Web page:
The event was for Rutherford County Schools’ middle and high school students, but MTSU had a major hand in the success of the recent fourth annual STEM Expo featuring science, technology, engineering and mathematics.
MTSU’s College of Basic and Applied Sciences provided a $1,000 scholarship to the Best of Show recipient: Anjaney Sharma of Central Magnet School. His project, a new and improved carabiner, received a score of 98.1 from the judges’ evaluation during the event held Tuesday, March 22, at Lane Agri-Park.
The CBAS scholarship will hopefully entice Sharma into strongly considering his hometown university to further his education.
In addition to being judges for more than 130 projects, MTSU faculty and students also mentored and advised many of the 300 students from 14 county schools.
MTSU School of Concrete and Construction Management Director Kelly Strong and Nicole Green, the academic and industry relations specialist for the program, made concrete coasters for the participants “and explained the chemical reaction that was occurring as the wet mix solidified,” Strong said.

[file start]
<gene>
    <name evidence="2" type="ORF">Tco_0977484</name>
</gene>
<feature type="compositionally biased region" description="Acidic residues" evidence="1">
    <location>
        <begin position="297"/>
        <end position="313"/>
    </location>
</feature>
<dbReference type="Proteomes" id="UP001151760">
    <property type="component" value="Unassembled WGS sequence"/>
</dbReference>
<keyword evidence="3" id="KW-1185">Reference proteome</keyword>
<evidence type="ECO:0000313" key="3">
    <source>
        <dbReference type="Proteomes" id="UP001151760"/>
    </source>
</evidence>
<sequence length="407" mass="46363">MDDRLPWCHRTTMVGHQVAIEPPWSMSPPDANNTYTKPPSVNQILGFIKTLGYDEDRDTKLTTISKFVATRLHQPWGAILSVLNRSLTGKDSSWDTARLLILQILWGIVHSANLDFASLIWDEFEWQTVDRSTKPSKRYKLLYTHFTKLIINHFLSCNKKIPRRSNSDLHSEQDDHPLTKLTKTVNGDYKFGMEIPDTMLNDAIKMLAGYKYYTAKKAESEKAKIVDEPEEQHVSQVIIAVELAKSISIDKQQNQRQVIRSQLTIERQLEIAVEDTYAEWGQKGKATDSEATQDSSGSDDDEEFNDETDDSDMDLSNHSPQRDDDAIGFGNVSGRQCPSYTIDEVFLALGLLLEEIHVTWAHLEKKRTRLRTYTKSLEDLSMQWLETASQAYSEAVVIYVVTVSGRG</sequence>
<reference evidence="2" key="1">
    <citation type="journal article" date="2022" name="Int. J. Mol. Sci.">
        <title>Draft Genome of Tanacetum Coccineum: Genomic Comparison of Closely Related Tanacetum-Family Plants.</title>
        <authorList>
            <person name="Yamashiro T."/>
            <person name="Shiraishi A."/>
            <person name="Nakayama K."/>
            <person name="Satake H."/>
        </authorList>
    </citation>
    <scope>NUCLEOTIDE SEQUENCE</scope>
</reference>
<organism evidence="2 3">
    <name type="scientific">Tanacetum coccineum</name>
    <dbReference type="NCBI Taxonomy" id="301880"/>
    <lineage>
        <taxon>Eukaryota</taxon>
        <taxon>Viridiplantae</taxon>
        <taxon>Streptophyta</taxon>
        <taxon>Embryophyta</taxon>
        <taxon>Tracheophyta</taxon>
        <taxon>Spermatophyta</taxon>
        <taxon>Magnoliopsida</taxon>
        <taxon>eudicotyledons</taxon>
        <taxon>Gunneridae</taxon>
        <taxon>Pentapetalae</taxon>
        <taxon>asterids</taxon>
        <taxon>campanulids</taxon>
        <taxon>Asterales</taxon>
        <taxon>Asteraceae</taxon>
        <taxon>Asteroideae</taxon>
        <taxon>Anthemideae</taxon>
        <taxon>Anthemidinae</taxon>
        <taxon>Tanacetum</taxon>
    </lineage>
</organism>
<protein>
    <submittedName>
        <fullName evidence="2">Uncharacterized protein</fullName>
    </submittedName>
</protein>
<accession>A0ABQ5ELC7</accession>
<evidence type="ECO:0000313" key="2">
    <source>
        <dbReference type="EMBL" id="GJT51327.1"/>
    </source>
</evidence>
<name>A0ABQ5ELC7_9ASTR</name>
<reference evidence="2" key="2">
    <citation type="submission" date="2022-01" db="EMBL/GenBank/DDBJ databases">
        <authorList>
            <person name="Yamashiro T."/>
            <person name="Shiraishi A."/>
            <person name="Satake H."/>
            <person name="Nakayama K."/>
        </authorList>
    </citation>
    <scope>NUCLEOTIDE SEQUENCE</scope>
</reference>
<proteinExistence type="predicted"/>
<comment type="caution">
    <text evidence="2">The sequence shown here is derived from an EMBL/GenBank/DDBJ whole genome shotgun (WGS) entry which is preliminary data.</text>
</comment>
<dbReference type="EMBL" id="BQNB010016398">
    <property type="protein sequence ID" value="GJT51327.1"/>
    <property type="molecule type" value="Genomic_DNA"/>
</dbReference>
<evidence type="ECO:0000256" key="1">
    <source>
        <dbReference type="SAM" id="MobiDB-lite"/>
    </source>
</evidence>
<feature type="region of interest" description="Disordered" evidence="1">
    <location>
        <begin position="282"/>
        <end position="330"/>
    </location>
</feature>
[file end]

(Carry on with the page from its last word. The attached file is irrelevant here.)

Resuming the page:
“We really enjoyed explaining the science of the concrete to the next generation of builders,” he added.
MTSU Physics and Astronomy Chair Ron Henderson and MTeach Director Heather Green also were among 19 MTSU volunteers helping to mentor the STEM students. MTeach is the mathematics, science and agriculture teacher preparation program at MTSU, and is designed to increase the quantity and quality of mathematics and science teachers.
MTSU College of Basic and Applied Sciences’ 11 departments provided swag — pens, hand sanitizer, backpacks, foam airplanes and more — for the budding scientists.
County schools’ student projects were developed to solve problems, challenges or answer real-world questions.
Stephanie Finley, county schools’ science specialist and event organizer, said the STEM expo “gives kids the opportunity to showcase original research whether they’re looking to be college ready or career ready. This generation is our future doctors, scientists and engineers.”
— Randy Weiler (Randy.Weiler@mtsu.edu)
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